Racism directed at black and Asian domestic staff is common in Lebanon. In an attempt to change people’s attitudes, our Observer broadcasts short, funny and offbeat amateur films dealing with racism on the internet.
The scene shows an ordinary moment in the life of a middle-class Lebanese family: the lady of the house is sitting in front of the television being served coffee by her maid. Raising her voice, she shouts at her maid to return to the kitchen. Nothing exceptional except for one detail: the mistress is Sri-Lankan and the maid is Lebanese!
It was by inverting these two roles that Wissam Al-Saliby, director of the short film "Sirlankiyti lebnaniyeh" ("My Sri-Lankan is Lebanese") chose to tackle the problem of racism in Lebanon. A Blogger and activist in the fight against racism, Wissam made this film two months ago as part of a workshop organized by Shankaboot, an interactive website that broadcasts amateur short films and videos made in Lebanon. The film was broadcast on ShankabootYouTube and the blog of the "Anti-Racism Movement".
Lebanon is home to more than  200,000 foreign workers,  most of whom are Sri-Lankan, Philippino and Ethiopian. Nevertheless, a number of associations have been rallying against this influx through campaigns and online petitions.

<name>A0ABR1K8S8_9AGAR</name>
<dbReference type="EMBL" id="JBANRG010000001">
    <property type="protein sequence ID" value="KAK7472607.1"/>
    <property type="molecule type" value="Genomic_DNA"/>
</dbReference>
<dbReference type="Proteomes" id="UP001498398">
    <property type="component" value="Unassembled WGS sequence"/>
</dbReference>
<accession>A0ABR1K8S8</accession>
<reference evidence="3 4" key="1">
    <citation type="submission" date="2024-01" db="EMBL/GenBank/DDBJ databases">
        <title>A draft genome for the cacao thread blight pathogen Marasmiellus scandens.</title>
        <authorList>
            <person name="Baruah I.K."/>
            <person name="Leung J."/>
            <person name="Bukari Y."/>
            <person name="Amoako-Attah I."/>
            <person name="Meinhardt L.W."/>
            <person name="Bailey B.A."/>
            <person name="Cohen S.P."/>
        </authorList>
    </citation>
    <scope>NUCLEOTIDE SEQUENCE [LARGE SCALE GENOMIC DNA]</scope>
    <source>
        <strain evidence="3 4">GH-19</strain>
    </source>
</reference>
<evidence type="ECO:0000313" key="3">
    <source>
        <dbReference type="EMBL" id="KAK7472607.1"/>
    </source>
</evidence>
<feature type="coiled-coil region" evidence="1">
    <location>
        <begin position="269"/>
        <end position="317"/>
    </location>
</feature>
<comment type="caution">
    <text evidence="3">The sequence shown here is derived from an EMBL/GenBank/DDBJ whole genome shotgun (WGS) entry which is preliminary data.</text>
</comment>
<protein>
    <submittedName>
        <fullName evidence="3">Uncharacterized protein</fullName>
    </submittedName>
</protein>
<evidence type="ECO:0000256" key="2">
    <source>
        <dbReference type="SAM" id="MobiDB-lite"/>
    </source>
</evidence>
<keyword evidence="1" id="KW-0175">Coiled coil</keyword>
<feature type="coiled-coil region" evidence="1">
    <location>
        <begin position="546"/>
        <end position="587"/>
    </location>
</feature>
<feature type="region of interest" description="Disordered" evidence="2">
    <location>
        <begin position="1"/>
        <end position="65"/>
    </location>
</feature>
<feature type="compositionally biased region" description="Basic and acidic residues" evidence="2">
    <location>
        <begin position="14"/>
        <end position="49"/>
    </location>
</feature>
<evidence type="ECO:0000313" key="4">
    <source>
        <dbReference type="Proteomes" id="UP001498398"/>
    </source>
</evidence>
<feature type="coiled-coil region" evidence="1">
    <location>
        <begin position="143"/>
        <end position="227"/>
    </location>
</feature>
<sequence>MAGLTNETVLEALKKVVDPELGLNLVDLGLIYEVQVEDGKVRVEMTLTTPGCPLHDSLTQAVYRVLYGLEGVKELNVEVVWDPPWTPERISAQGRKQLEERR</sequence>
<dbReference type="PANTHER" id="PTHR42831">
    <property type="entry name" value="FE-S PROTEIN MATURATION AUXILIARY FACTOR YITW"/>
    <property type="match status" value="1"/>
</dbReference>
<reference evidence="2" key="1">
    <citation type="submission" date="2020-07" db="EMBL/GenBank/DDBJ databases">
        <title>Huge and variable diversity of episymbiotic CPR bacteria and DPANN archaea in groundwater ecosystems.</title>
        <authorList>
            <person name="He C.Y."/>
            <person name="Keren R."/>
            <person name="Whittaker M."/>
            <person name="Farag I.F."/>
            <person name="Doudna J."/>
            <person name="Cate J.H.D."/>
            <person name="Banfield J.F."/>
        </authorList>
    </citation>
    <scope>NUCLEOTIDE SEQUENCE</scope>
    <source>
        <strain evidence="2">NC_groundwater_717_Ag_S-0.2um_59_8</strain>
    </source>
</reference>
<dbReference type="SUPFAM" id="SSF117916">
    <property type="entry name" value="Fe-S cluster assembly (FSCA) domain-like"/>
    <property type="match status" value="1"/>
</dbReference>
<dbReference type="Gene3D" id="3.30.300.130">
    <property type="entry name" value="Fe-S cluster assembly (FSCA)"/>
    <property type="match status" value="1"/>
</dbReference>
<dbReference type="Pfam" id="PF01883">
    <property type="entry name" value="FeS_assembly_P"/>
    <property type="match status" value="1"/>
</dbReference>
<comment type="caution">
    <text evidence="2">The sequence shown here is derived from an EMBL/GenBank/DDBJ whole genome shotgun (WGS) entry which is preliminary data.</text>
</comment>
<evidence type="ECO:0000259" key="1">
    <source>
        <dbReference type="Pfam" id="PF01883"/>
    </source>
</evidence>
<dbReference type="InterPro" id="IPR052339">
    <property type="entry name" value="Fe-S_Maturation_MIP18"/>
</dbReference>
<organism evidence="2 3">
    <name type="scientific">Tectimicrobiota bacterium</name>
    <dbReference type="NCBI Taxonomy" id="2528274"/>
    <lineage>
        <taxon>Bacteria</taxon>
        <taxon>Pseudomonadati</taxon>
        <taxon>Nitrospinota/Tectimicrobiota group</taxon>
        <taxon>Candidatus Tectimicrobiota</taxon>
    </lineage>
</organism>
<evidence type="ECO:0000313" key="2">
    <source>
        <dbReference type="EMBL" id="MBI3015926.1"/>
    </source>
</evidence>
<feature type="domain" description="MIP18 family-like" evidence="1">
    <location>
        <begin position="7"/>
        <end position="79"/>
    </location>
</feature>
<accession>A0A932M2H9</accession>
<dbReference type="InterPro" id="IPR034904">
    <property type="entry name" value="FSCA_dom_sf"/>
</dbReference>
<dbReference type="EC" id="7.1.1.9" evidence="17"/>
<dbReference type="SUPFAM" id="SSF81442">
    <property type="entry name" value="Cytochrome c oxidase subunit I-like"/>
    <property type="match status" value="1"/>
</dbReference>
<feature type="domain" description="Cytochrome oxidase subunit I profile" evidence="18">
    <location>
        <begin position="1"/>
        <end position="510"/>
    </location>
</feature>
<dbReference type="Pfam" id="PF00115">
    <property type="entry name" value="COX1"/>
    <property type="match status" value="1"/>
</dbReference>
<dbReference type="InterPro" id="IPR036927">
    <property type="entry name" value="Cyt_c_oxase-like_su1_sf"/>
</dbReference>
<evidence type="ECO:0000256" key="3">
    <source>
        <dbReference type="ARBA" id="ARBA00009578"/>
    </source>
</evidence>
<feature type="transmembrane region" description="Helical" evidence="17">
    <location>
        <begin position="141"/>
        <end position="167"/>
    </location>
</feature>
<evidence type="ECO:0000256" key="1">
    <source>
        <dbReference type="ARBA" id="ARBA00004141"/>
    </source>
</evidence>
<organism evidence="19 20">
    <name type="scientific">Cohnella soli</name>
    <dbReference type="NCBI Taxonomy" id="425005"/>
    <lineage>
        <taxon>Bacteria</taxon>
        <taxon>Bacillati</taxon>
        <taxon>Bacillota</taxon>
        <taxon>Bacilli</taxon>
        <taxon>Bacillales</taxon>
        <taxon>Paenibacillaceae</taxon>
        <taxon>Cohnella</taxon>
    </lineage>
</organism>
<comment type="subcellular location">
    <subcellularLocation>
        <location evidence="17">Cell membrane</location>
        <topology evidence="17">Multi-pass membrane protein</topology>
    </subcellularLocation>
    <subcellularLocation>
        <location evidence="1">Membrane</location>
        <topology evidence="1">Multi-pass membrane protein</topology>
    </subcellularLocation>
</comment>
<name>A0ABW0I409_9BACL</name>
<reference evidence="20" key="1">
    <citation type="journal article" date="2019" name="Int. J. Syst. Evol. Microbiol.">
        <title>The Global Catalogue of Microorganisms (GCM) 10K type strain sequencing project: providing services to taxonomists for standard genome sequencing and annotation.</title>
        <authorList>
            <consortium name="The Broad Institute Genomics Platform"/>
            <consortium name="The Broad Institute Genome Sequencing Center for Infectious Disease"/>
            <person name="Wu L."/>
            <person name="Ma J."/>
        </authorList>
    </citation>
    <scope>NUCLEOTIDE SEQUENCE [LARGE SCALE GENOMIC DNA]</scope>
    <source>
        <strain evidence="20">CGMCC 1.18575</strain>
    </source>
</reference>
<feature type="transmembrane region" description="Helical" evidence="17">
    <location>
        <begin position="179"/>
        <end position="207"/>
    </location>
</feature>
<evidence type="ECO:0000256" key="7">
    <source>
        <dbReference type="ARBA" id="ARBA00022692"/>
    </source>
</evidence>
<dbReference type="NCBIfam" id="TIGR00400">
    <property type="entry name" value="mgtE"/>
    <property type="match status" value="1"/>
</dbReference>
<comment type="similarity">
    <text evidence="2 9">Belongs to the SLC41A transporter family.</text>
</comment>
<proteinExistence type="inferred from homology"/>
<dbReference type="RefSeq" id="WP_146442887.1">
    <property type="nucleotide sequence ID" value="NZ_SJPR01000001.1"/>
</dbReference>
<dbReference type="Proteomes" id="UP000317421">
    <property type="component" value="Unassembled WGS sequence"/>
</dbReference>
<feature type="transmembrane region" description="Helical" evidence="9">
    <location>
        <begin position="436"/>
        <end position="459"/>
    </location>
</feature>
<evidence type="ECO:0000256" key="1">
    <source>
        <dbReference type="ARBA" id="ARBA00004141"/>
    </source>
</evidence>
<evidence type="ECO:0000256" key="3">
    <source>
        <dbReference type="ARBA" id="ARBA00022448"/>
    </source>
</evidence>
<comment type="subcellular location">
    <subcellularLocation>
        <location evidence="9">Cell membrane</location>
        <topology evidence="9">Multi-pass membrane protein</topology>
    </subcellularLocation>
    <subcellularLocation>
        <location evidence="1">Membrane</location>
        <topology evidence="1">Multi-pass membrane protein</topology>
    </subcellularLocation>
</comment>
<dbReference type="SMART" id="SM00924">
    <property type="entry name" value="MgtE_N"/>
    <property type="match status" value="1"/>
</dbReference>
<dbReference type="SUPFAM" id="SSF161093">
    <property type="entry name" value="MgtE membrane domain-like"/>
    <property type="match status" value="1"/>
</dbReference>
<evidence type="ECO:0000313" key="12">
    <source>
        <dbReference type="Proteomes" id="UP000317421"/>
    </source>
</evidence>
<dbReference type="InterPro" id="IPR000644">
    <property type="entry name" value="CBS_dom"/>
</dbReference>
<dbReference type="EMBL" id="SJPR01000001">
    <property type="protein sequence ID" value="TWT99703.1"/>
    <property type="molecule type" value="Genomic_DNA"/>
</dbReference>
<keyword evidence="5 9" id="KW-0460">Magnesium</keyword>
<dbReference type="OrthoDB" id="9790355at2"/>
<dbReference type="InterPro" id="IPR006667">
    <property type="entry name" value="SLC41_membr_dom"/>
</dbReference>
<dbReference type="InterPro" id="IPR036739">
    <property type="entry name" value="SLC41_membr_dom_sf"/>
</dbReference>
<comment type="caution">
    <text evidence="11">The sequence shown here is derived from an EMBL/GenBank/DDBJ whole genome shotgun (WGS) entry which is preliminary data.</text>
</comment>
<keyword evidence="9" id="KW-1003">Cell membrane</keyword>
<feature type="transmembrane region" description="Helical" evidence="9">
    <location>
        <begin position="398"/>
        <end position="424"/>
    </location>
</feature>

“Humour is a weapon that can turn out to be very efficient when fighting for a cause”

Ali Fakhry is an activist within the antiracism movement.
Ten of us attended the workshop, including the young Sudanese man whom we see in the video, and the Sri-Lankan who plays the role of the lady of the house. In fact, it’s about a maid who has worked in Lebanon for 10 years. She’s called Dolika. We included mobile phones in the film because we wanted to show that anyone can support this cause, using whatever tools they have access to. Similarly, these films are only broadcast online in order to show how the Internet can be used to support important causes. 
The director’s use of role reversal aims, in a humorous way, to reveal how domestic staff are treated. But there is also a criticism, conveyed through the title and the dialogue, of the Lebanese stereotypes of black and Asian people. For many Lebanese “Sri-Lankan” is synonymous with “domestic staff”. As a result, every maid is, by extension, a Sri-Lankan. No longer associated with the nationality, the word has become a synonym of maid. Hence the title of the short film, “My Sri-Lankan is Lebanese”, and the question asked by of one of the protagonists: “You're Sri-Lankan. What nationality is she?” [1’16].
Human Rights Watch has already produced some sarcastic short films for their campaigns against racism. Our videos are just amusing. Humour is a weapon that can turn out to be very efficient when fighting for this type of cause, as it enables people to underline the absurdity and the ridiculousness of racist behaviour.”

The short film "My Sri-Lankan is Lebanese"

This article was written in collaboration with Sarra Grira, a journalist at France 24.